The year 2020 will go down in history as the year that brought the global economy to its knees. It will also go down as the year when NASDAQ had the fifth-highest return since inception on top of 35 percent return last year. Despite record contraction in global growth, commodity prices and oil retraced from the lows as demand resurged. Benign liquidity conditions added to the rally in commodity prices. Oil was up 155 percent from its low, copper by 67 percent and agriculture prices by 34 percent.
Central Banks stepped up monetary stimulus to unseen levels thus helping finance unprecedented borrowing by governments to mitigate the impact of the pandemic on the economy. The resulting liquidity is one of the factors driving equity markets, precious metals and Bitcoin to unseen levels. The fiscal and monetary response along with higher demand for manufacturing products led the US FOMC to upgrade its growth and inflation estimate for this and next year in December 2020.
With risk-free yields hitting rock bottom (as much as US$ 18 trillion of global bonds have negative yields) bond investors switched to equities and EM debt. In the US, as much as US$ 200 billion of funds switched from bonds into equities. Most of the investment went into tech stocks. FPI investors sold Indian bonds and bought Indian equities. Technology stocks in India outperformed gaining from the global march towards digitisation.
Will 2021 be any different? Yes and no. While there may be episodes of risk-on and risk-off depending upon episodes of spread and containment of Covid-19, confidence will generally go up as a larger population gets vaccinated. Hence, volatility in financial markets should be less than last year.
Global central banks will continue to buy government debt (quantitative easing) to keep rates low and support growth. Thus global equities have room to move even higher. US$ will be under pressure against EUR and Asian exporters. With a third of the earning of US firms from outside the US, a lower currency is supportive of earnings and thus equity markets.
US fiscal and monetary policy is supportive of domestic growth. The US is a consumption-driven economy which will benefit Asian exporters. Indian IT firms will see more work flowing from the digitisation of the global economy. India will see additional benefit from the PLI scheme launched by the government which will give a boost to manufacturing and exports. Domestic consumption too will pick-up as contact intensive service activity normalises. Thus India’s growth is likely to pick-up from a low of (-) 8.2 percent this year to 8.8 percent next year. A low base and normalisation of demand will help.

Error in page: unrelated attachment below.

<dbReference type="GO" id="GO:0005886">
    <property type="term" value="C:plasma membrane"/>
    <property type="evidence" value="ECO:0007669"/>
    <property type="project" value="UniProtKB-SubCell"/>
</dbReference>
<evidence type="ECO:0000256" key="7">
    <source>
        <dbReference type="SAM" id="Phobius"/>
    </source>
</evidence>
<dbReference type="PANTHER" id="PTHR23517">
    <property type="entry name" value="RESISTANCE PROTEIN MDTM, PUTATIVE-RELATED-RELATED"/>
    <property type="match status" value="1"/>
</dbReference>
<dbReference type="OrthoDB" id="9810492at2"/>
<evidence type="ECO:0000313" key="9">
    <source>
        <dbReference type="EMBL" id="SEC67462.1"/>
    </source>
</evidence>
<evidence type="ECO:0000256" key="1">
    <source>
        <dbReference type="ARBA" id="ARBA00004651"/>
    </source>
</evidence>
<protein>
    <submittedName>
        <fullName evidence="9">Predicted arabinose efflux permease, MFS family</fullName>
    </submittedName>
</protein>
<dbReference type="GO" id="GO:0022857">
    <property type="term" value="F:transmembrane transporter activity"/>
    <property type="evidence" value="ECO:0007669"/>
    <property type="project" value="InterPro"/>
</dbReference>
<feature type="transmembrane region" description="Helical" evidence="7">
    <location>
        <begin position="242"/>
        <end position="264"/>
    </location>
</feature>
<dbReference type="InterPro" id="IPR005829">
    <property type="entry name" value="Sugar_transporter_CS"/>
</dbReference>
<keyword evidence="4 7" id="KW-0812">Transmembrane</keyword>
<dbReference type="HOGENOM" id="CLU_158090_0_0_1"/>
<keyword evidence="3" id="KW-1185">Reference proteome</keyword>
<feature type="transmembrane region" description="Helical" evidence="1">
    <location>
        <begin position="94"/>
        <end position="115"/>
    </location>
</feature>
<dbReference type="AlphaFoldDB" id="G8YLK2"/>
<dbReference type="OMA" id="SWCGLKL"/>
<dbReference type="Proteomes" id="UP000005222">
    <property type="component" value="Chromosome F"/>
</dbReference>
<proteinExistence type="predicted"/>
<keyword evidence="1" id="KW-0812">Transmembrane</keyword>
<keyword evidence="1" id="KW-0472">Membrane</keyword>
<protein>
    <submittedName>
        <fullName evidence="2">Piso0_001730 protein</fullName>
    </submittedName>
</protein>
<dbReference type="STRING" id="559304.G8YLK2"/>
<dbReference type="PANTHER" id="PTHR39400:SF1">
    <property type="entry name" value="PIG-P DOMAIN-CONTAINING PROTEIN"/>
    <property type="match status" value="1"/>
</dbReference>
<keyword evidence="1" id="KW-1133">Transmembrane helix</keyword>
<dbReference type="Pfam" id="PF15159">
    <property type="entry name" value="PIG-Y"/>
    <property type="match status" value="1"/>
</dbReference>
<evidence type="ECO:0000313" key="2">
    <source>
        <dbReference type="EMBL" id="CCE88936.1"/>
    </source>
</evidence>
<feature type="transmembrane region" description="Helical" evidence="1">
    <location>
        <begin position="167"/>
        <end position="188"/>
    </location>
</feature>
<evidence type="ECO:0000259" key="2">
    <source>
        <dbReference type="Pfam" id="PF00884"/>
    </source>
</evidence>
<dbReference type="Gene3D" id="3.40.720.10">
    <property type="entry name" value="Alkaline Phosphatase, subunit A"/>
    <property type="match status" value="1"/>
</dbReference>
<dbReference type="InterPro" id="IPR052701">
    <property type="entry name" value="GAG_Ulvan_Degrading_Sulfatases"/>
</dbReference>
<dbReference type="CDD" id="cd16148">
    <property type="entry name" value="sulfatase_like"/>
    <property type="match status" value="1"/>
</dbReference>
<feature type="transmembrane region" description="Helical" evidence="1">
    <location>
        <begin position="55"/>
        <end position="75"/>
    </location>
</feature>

As growth revives and RBI’s restructuring scheme is implemented, the central bank will look at ways to reduce domestic liquidity. Recent MPC minutes show members already discussing the impact of liquidity on asset markets. While inflation across the world is falling, supply-side factors have driven India’s inflation higher. Thankfully, India’s retail inflation is expected to come down to 4.5 percent next financial year from 6.5 percent this year as food inflation falls which gives the central bank room to hold rates at these levels. However, higher commodity prices next year are likely to put upward pressure.
Indian yields thus seem to have bottomed out and yield curve will flatten as short-term rates move up faster than long-end rates. The trajectory of long-end yields will depend upon the government’s fiscal policy. The fiscal deficit is expected to fall from current levels of 7 percent of GDP to 5 percent of GDP next year. A higher fiscal deficit implies the yield curve will shift upwards thus driving all yields higher.
RBI’s liquidity operations including open market purchases have been instrumental in keeping government yields lower. Spread of good quality corporate debt over sovereign has compressed with banks flushed with liquidity and few opportunities to invest. As economic growth revives and credit demand picks up, banks will find alternate opportunities. Thus India’s low-interest-rate environment will see a reset in 2021. Lessons from the past suggest that India should wind down its expansionary policies ahead of global central banks and governments.
The most pertinent risk to global and Indian economy remains another wave of COVID-19 virus such as what we have seen in the UK in late December as vaccinating a large percentage of population may take time. In all likelihood, 2021 will be the year of great normalisation.
—Sameer Narang is Chief Economist, Bank of Baroda. The views expressed are personal